How to Encourage Positive Communication between People with Dementia

How to Encourage Positive Communication between People with Dementia

By Matthew Ralph-Savage on, August 05, 2020


Communication is a fundamental part of our society and how we have got here today. Without quality communication we would not have the road network we have nor the food in the supermarkets. We are constantly relying on it to get us what we need and where we need to be.

However, our understanding of how successful communication is achieved, in some circumstances differs, in accordance to the social situation. One of these situations, where an appropriate method of communication may need to be applied, may arise with two people living with dementia. We have put some ideas together on how positive communication can be achieved between two people living with dementia.


At every stage of dementia, communication is possible. Communication is often only thought of as speech, but non-verbal behaviours also carry meaning and are essential to consider.

  • Giving plenty of positive encouragement when people are trying to communicate a message is important and matching your body language with your tone of voice and expression can help to show this.
  • Levels of communication can vary from day to day, so try to develop strategies that can help you to cope with the ‘bad’ days and notice activities/ways of communicating that can keep limit frustration.
  • Look for signals and clues in speech and movement to interpret what someone is trying to say.
  • Use activities and prompts to help to encourage communication between people living with dementia. Cards, books and films can act as a way of stimulating conversation and help people to say what they want to by using prompts.
  • Focus on topics of conversation that you know are easier for people living with dementia to speak about with an increased level of clarity. Asking about topics that are unfamiliar can cause confusion and frustration, so sticking to safe topics is recommended. Using certain positive memories from the past can help to affirm people’s identity and make them feel more confident in conversation.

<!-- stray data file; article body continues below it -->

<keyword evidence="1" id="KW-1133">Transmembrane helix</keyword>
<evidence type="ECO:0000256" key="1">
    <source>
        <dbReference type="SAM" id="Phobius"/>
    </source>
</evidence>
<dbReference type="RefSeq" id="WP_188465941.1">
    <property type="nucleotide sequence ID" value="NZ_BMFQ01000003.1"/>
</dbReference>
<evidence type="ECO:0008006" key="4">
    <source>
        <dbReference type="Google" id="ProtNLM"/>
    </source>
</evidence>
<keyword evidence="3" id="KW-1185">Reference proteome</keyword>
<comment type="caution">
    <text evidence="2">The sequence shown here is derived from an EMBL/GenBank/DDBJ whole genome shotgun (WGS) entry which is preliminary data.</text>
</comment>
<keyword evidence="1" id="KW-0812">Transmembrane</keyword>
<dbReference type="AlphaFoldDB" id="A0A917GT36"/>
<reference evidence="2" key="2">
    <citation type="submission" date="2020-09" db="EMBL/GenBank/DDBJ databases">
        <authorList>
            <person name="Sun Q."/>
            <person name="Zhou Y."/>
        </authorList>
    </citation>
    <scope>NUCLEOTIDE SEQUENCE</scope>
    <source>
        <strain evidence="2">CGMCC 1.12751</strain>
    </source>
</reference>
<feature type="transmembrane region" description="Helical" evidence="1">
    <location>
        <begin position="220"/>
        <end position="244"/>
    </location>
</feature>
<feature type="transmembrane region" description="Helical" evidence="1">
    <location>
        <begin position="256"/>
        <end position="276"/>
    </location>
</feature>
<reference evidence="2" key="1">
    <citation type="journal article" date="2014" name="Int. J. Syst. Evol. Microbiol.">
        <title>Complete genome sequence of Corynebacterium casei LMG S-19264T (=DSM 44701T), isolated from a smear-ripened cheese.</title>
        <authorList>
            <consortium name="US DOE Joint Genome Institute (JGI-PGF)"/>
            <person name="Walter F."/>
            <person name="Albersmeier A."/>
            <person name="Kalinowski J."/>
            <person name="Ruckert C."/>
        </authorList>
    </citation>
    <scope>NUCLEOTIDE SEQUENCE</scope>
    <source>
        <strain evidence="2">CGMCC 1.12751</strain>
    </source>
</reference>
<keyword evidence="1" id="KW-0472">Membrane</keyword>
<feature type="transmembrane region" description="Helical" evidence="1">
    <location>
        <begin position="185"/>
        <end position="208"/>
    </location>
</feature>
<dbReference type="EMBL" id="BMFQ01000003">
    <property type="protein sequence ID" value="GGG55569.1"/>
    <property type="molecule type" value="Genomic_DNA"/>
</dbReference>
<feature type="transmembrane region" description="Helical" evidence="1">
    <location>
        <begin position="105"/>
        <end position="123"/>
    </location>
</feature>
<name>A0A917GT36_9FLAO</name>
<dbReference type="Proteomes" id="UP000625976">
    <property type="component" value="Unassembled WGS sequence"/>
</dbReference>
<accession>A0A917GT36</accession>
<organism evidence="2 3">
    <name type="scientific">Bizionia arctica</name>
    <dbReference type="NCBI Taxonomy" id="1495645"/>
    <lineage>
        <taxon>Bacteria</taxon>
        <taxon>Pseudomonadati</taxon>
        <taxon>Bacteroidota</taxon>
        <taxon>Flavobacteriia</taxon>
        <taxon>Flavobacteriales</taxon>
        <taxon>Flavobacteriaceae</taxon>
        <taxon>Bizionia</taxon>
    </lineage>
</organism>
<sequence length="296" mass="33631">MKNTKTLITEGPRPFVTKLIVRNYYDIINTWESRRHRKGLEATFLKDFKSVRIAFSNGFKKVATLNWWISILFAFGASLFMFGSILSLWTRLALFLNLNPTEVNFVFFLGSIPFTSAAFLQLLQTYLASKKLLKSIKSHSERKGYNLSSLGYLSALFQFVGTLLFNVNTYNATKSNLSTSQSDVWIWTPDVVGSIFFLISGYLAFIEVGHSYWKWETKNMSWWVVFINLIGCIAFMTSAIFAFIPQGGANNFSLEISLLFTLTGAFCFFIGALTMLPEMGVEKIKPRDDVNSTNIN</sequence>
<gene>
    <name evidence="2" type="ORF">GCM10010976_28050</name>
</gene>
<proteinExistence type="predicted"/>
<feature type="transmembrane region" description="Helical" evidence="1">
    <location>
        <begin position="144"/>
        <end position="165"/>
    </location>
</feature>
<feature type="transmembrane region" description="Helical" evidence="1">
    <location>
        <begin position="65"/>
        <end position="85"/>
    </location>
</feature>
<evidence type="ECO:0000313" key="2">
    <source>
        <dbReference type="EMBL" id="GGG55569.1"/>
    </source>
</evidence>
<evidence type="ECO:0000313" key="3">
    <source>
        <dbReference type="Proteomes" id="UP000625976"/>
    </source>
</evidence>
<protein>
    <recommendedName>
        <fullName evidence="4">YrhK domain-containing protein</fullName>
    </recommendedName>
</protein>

• Try to minimise outside factors and other stimulus that may distract from conversation and cause noise. This can mean that it is difficult for people with dementia to focus on conversation if there are lots of other things going on.
  • Speak to people with dementia with respect and dignity. If you try to speak in a patronising way then this can offend someone. Facilitating conversations between people with dementia can be difficult but if you remain patient then positive results are possible.
  • Being positive and bringing humour into conversations is a good way to make someone feel at ease and more relaxed in a conversation. If someone feels pressurised to get something right then they may get confused and stumble over their words.
  • Break down more complex sentences to help someone understand what you or someone else with dementia is trying to say. Making a sentence more manageable by focusing on key words can help. Asking questions that require simple ‘yes’ or ‘no’ answers is also a good way to limit confusion.
  • Using paper and a pen to help people to write down what they want to say if they have trouble with speech can help empower people living with dementia. It can be easier for someone to gather their thoughts and communicate through writing. Finding ways to enable someone to express themselves is really important.

It is important to assess the specific needs of someone living with dementia and what stage they are going through. Using appropriate strategies will help you to limit confusion and avoid offending someone or patronising them with actions you take to encourage communication. It is important to use techniques that are suitable, as not every piece of advice will be effective for every person who is living with dementia.

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